4. Results

The results showed that most studies had evaluated the efficacy of antiviral drugs in CCHF and other therapeutic options, including steroids, immunoglobulin, monoclonal antibodies, immune convalescent sera, and interferon therapy, as well as general supportive therapies for treating CCHF. In addition, these results included novel therapies and future perspectives in CCHF treatment.

Arab-Bafrani et al., in a meta-analysis in 2019, surveyed the results of 24 studies which had no heterogeneity and publication bias to evaluate the crucial parameters in relation to the efficacy of ribavirin in the treatment of CCHF patients. Their results indicated that early administration of ribavirin to CCHF patients was effective in reducing the mortality rate by 1.7 fold, and delay in the administration of this drug could increase the mortality rate by 1.6 fold. They also found that adding corticosteroid to ribavirin for the treatment of CCHF resulted in more reduction in mortality rate by 2.3 folds (9). Finally, they concluded that ribavirin is a crucial antiviral drug that should be used especially in the early stage of disease, and the prescription of corticosteroids along with ribavirin can be effective in hemorrhagic phase with a significant reduction in mortality rate (9).

Saijo (2018) studied the efficacy of specific antiviral drugs on severe fever with thrombocytopenia syndrome (SFTS) due to phlebovirus and reported that ribavirin had inhibitory effects on SFTS virus replication in vitro. Favipiravir inhibited the replication of SFTSV both in vitro and in vivo in interferon alpha receptor (IFNAR- Ko) mice infected with 1 × 106 50% tissue culture infective dose (TCID50). The study showed that favipiravir was more effective than ribavirin in the treatment of SFTS patients in Japan. Sanijo described that favipiravir is a promising antiviral drug for SFTS and as a novel therapy for CCHF but mentioned that more case-control RCTs are needed to evaluate its efficacy in SFTS and CCHF patients. Also, supportive therapies including steroid pulse therapy and plasma exchange need further study to evaluate their efficacy in SFTS and CCHF treatment (10). Catherine H. in a review article described that when the oral nucleotide analog drugs such as ribavirin and favipiravir are administered at high doses (150 mg to 300 mg/kg) they may inhibit RNA polymerase of some viruses such as CCHF and Ebola virus in mice and Ebola and Lassa fever viruses in primates. Therefore, favipiravir can be used at high concentrations for antiviral therapy of CCHF and Ebola patients and with ribavirin for treatment of Lassa fever patients; however, favipiravir did not completely inhibit CCHFV in some infected mice at above mentioned doses and some of them died after the treatment (11).

Braira et al., in a systematic review revealed that supportive therapy including the administration of blood products such as thrombocytes, erythrocytes, and fresh frozen plasma in the early stage of disease is an effective strategy to treat CCHE patients. Also, ribavirin is effective in inhibiting CCHFV replication. There may be a synergistic effect of chloroquine or chlorpromazine with ribavirin for combination therapy of CCHF patients. Novel therapy with MxA related to interferon induced GTPase family may interfere with CCHFV replication. They discussed that despite the evidence suggesting that oral ribavirin therapy is effective against CCHF, a recent study did not show its efficacy in reducing mortality rate, so its role in the treatment of CCHF patients is controversial. Specific immunoglobulin against CCHF may be used as a novel therapy for CCHF, but the data about its efficacy is not sufficient (12).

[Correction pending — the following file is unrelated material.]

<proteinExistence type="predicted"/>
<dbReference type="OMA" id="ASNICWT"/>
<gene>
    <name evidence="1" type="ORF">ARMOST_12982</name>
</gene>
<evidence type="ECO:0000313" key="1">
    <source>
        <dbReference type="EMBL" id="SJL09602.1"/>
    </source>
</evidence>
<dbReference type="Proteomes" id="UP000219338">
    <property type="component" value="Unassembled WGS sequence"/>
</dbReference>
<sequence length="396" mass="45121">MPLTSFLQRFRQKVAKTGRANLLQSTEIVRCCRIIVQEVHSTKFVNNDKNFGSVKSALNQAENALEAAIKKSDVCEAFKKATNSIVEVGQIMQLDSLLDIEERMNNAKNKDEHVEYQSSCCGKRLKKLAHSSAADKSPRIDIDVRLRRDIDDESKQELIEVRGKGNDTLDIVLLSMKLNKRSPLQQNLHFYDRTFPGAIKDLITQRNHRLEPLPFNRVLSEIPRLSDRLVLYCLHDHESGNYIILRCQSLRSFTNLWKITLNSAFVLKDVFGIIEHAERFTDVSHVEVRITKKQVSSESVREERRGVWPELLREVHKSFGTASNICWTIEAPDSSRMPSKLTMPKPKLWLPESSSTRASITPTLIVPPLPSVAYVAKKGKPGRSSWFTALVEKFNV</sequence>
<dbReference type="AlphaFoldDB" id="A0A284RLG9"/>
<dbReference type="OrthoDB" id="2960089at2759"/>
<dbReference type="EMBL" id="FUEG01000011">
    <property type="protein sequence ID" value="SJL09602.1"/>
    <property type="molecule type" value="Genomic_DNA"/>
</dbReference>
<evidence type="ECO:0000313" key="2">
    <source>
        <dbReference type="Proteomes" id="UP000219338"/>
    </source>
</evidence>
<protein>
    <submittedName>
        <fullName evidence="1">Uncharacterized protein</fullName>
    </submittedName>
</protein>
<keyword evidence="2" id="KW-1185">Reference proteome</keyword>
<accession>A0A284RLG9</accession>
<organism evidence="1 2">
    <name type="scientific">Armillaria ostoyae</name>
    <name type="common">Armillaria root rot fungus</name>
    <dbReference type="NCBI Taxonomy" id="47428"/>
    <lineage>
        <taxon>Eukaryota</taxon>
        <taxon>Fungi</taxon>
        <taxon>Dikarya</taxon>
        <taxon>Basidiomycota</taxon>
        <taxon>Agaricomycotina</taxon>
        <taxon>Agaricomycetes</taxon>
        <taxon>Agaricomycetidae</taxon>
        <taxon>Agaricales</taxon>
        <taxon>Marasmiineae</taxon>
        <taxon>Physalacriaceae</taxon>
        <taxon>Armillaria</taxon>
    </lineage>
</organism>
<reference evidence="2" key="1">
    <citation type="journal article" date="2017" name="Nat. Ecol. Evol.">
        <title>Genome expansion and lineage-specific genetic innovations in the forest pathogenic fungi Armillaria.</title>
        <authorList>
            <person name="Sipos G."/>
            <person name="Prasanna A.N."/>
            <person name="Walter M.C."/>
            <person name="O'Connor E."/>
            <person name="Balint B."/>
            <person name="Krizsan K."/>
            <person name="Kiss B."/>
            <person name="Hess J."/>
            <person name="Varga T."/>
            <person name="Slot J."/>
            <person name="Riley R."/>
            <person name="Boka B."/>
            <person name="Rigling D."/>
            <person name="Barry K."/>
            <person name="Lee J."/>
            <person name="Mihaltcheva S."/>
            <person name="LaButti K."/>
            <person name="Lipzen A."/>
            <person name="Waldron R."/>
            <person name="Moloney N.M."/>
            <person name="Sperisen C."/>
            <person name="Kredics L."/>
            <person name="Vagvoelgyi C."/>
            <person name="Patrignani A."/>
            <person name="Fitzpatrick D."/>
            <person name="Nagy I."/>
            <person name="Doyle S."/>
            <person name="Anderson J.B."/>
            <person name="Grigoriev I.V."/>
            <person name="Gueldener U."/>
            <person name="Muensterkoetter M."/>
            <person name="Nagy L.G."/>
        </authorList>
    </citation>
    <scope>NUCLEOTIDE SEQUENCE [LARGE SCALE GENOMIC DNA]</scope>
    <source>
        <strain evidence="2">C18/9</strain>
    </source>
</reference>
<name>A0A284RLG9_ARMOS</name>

Spengler et al. in a review on the therapeutic intervention in CCHF in 2015, described the antiviral efficacy of ribavirin against CCHFV in cell culture and animal studies, but its clinical efficacy was controversial. The timing of prescription seems to be important, and it is required to be initiated in the early stage of the disease to obtain the best result. Further clinical trials are required to assess the true effectiveness of ribavirin for CCHF. They stated that another RNA virus inhibitor drug, favipiravir, was effective in vitro and in vivo against CCHFV (13). Interferon (IFN) had no significant effect on pre-established cell infection with CCHFV; so, its effect for post-exposure treatment of CCHF is unknown. Specific monoclonal antibodies to surface glycoproteins of CCHFV (Gn and Gc) with neutralization effect in vitro did not necessarily indicate in vivo protection against disease and fatality, which implies a complex interaction between antibody characters and host factors (13).

Intravenous and intramuscular specific immunoglobulin derived from survived CCHF patients were used for CCHF in Soviet Union, South Africa, Turkey, and Bulgaria; but due to the lack of standard controls which prevented producing conclusive results, none of the studies confirmed their efficacy for treatment or prophylaxis of CCHF (13).